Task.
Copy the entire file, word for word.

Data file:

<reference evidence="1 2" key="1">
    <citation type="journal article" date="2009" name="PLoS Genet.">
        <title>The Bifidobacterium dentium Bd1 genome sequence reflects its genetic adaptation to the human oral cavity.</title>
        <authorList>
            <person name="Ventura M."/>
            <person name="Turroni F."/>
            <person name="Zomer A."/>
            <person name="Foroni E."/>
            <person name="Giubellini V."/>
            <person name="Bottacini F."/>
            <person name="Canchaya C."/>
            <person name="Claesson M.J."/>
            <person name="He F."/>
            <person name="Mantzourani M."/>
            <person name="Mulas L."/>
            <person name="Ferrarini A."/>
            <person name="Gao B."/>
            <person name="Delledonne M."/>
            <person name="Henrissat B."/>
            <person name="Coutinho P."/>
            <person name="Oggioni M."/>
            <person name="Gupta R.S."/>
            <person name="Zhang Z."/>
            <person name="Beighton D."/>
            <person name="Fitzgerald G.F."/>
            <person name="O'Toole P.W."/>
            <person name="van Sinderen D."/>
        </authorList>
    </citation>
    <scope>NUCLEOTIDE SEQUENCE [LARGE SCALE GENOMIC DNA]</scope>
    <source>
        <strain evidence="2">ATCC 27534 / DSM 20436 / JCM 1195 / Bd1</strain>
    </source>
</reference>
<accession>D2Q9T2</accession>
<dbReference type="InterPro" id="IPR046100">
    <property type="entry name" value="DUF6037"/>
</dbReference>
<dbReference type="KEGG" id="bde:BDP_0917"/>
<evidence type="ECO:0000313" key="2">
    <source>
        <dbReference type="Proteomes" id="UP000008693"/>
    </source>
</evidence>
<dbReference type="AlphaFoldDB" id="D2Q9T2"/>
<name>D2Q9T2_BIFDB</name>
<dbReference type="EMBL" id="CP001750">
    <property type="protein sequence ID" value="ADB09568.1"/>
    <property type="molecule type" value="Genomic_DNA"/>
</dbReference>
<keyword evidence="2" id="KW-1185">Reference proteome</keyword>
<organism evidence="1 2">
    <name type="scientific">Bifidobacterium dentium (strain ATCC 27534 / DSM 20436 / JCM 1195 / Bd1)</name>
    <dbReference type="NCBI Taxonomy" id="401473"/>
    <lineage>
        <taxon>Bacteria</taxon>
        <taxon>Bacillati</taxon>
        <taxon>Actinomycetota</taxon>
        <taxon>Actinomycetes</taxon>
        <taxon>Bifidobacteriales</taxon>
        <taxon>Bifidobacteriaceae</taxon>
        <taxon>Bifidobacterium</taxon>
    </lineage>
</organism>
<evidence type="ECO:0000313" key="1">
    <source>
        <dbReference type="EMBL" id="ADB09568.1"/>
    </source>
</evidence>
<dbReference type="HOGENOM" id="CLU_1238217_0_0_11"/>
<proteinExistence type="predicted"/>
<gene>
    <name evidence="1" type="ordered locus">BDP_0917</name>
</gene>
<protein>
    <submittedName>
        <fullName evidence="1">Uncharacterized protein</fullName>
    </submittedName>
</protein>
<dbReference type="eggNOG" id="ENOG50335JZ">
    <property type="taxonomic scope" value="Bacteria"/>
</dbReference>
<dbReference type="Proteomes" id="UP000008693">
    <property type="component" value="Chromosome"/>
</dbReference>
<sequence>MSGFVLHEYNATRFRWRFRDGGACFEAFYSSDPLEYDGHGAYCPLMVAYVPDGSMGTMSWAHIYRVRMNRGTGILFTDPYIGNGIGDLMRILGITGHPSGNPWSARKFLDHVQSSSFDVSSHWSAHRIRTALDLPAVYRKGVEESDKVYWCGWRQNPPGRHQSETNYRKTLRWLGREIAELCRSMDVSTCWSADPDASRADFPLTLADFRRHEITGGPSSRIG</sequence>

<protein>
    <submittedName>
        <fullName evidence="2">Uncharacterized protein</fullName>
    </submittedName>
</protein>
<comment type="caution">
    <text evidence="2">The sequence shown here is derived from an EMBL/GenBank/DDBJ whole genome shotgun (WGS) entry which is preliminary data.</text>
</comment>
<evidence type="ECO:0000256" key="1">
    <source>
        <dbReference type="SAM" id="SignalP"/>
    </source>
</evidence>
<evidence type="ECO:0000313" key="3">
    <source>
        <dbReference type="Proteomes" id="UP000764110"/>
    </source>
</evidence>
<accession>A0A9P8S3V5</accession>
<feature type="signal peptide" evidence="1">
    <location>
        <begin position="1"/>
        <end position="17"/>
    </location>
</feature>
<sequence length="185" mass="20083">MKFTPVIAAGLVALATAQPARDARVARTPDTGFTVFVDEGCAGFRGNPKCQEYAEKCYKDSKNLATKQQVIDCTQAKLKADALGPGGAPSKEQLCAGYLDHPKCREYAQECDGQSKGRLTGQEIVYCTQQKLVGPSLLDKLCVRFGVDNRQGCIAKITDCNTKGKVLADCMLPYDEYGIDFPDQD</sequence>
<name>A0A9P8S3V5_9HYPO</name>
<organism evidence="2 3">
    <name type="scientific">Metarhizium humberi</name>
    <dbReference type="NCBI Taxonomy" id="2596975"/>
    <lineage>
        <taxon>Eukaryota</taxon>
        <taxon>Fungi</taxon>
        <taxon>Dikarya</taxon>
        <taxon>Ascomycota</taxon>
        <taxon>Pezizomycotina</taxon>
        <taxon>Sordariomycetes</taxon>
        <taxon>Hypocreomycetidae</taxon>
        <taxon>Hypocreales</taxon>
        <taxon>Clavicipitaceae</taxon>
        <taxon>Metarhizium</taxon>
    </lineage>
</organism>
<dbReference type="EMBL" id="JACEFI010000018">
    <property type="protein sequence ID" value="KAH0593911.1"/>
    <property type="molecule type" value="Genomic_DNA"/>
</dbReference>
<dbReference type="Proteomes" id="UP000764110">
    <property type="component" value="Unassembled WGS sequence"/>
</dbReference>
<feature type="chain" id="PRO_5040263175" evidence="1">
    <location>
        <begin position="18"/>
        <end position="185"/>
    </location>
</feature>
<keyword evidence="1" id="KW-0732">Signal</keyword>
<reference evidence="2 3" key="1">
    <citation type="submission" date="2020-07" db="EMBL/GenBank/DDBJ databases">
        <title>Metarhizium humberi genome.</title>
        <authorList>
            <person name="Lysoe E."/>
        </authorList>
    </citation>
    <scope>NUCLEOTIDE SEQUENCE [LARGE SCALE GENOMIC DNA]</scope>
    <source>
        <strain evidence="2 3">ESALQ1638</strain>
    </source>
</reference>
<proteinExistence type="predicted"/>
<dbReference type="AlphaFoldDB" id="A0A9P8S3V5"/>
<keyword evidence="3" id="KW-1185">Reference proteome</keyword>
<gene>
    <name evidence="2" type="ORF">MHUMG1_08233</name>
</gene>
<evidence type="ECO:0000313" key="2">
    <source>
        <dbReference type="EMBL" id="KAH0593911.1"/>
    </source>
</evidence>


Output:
<reference evidence="1 2" key="1">
    <citation type="journal article" date="2009" name="PLoS Genet.">
        <title>The Bifidobacterium dentium Bd1 genome sequence reflects its genetic adaptation to the human oral cavity.</title>
        <authorList>
            <person name="Ventura M."/>
            <person name="Turroni F."/>
            <person name="Zomer A."/>
            <person name="Foroni E."/>
            <person name="Giubellini V."/>
            <person name="Bottacini F."/>
            <person name="Canchaya C."/>
            <person name="Claesson M.J."/>
            <person name="He F."/>
            <person name="Mantzourani M."/>
            <person name="Mulas L."/>
            <person name="Ferrarini A."/>
            <person name="Gao B."/>
            <person name="Delledonne M."/>
            <person name="Henrissat B."/>
            <person name="Coutinho P."/>
            <person name="Oggioni M."/>
            <person name="Gupta R.S."/>
            <person name="Zhang Z."/>
            <person name="Beighton D."/>
            <person name="Fitzgerald G.F."/>
            <person name="O'Toole P.W."/>
            <person name="van Sinderen D."/>
        </authorList>
    </citation>
    <scope>NUCLEOTIDE SEQUENCE [LARGE SCALE GENOMIC DNA]</scope>
    <source>
        <strain evidence="2">ATCC 27534 / DSM 20436 / JCM 1195 / Bd1</strain>
    </source>
</reference>
<accession>D2Q9T2</accession>
<dbReference type="InterPro" id="IPR046100">
    <property type="entry name" value="DUF6037"/>
</dbReference>
<dbReference type="KEGG" id="bde:BDP_0917"/>
<evidence type="ECO:0000313" key="2">
    <source>
        <dbReference type="Proteomes" id="UP000008693"/>
    </source>
</evidence>
<dbReference type="AlphaFoldDB" id="D2Q9T2"/>
<name>D2Q9T2_BIFDB</name>
<dbReference type="EMBL" id="CP001750">
    <property type="protein sequence ID" value="ADB09568.1"/>
    <property type="molecule type" value="Genomic_DNA"/>
</dbReference>
<keyword evidence="2" id="KW-1185">Reference proteome</keyword>
<organism evidence="1 2">
    <name type="scientific">Bifidobacterium dentium (strain ATCC 27534 / DSM 20436 / JCM 1195 / Bd1)</name>
    <dbReference type="NCBI Taxonomy" id="401473"/>
    <lineage>
        <taxon>Bacteria</taxon>
        <taxon>Bacillati</taxon>
        <taxon>Actinomycetota</taxon>
        <taxon>Actinomycetes</taxon>
        <taxon>Bifidobacteriales</taxon>
        <taxon>Bifidobacteriaceae</taxon>
        <taxon>Bifidobacterium</taxon>
    </lineage>
</organism>
<evidence type="ECO:0000313" key="1">
    <source>
        <dbReference type="EMBL" id="ADB09568.1"/>
    </source>
</evidence>
<dbReference type="HOGENOM" id="CLU_1238217_0_0_11"/>
<proteinExistence type="predicted"/>
<gene>
    <name evidence="1" type="ordered locus">BDP_0917</name>
</gene>
<protein>
    <submittedName>
        <fullName evidence="1">Uncharacterized protein</fullName>
    </submittedName>
</protein>
<dbReference type="eggNOG" id="ENOG50335JZ">
    <property type="taxonomic scope" value="Bacteria"/>
</dbReference>
<dbReference type="Proteomes" id="UP000008693">
    <property type="component" value="Chromosome"/>
</dbReference>
<sequence>MSGFVLHEYNATRFRWRFRDGGACFEAFYSSDPLEYDGHGAYCPLMVAYVPDGSMGTMSWAHIYRVRMNRGTGILFTDPYIGNGIGDLMRILGITGHPSGNPWSARKFLDHVQSSSFDVSSHWSAHRIRTALDLPAVYRKGVEESDKVYWCGWRQNPPGRHQSETNYRKTLRWLGREIAELCRSMDVSTCWSADPDASRADFPLTLADFRRHEITGGPSSRIG</sequence>

<protein>
    <submittedName>
        <fullName evidence="2">Uncharacterized protein</fullName>
    </submittedName>
</protein>
<comment type="caution">
    <text evidence="2">The sequence shown here is derived from an EMBL/GenBank/DDBJ whole genome shotgun (WGS) entry which is preliminary data.</text>
</comment>
<evidence type="ECO:0000256" key="1">
    <source>
        <dbReference type="SAM" id="SignalP"/>
    </source>
</evidence>
<evidence type="ECO:0000313" key="3">
    <source>
        <dbReference type="Proteomes" id="UP000764110"/>
    </source>
</evidence>
<accession>A0A9P8S3V5</accession>
<feature type="signal peptide" evidence="1">
    <location>
        <begin position="1"/>
        <end position="17"/>
    </location>
</feature>
<sequence length="185" mass="20083">MKFTPVIAAGLVALATAQPARDARVARTPDTGFTVFVDEGCAGFRGNPKCQEYAEKCYKDSKNLATKQQVIDCTQAKLKADALGPGGAPSKEQLCAGYLDHPKCREYAQECDGQSKGRLTGQEIVYCTQQKLVGPSLLDKLCVRFGVDNRQGCIAKITDCNTKGKVLADCMLPYDEYGIDFPDQD</sequence>
<name>A0A9P8S3V5_9HYPO</name>
<organism evidence="2 3">
    <name type="scientific">Metarhizium humberi</name>
    <dbReference type="NCBI Taxonomy" id="2596975"/>
    <lineage>
        <taxon>Eukaryota</taxon>
        <taxon>Fungi</taxon>
        <taxon>Dikarya</taxon>
        <taxon>Ascomycota</taxon>
        <taxon>Pezizomycotina</taxon>
        <taxon>Sordariomycetes</taxon>
        <taxon>Hypocreomycetidae</taxon>
        <taxon>Hypocreales</taxon>
        <taxon>Clavicipitaceae</taxon>
        <taxon>Metarhizium</taxon>
    </lineage>
</organism>
<dbReference type="EMBL" id="JACEFI010000018">
    <property type="protein sequence ID" value="KAH0593911.1"/>
    <property type="molecule type" value="Genomic_DNA"/>
</dbReference>
<dbReference type="Proteomes" id="UP000764110">
    <property type="component" value="Unassembled WGS sequence"/>
</dbReference>
<feature type="chain" id="PRO_5040263175" evidence="1">
    <location>
        <begin position="18"/>
        <end position="185"/>
    </location>
</feature>
<keyword evidence="1" id="KW-0732">Signal</keyword>
<reference evidence="2 3" key="1">
    <citation type="submission" date="2020-07" db="EMBL/GenBank/DDBJ databases">
        <title>Metarhizium humberi genome.</title>
        <authorList>
            <person name="Lysoe E."/>
        </authorList>
    </citation>
    <scope>NUCLEOTIDE SEQUENCE [LARGE SCALE GENOMIC DNA]</scope>
    <source>
        <strain evidence="2 3">ESALQ1638</strain>
    </source>
</reference>
<proteinExistence type="predicted"/>
<dbReference type="AlphaFoldDB" id="A0A9P8S3V5"/>
<keyword evidence="3" id="KW-1185">Reference proteome</keyword>
<gene>
    <name evidence="2" type="ORF">MHUMG1_08233</name>
</gene>
<evidence type="ECO:0000313" key="2">
    <source>
        <dbReference type="EMBL" id="KAH0593911.1"/>
    </source>
</evidence>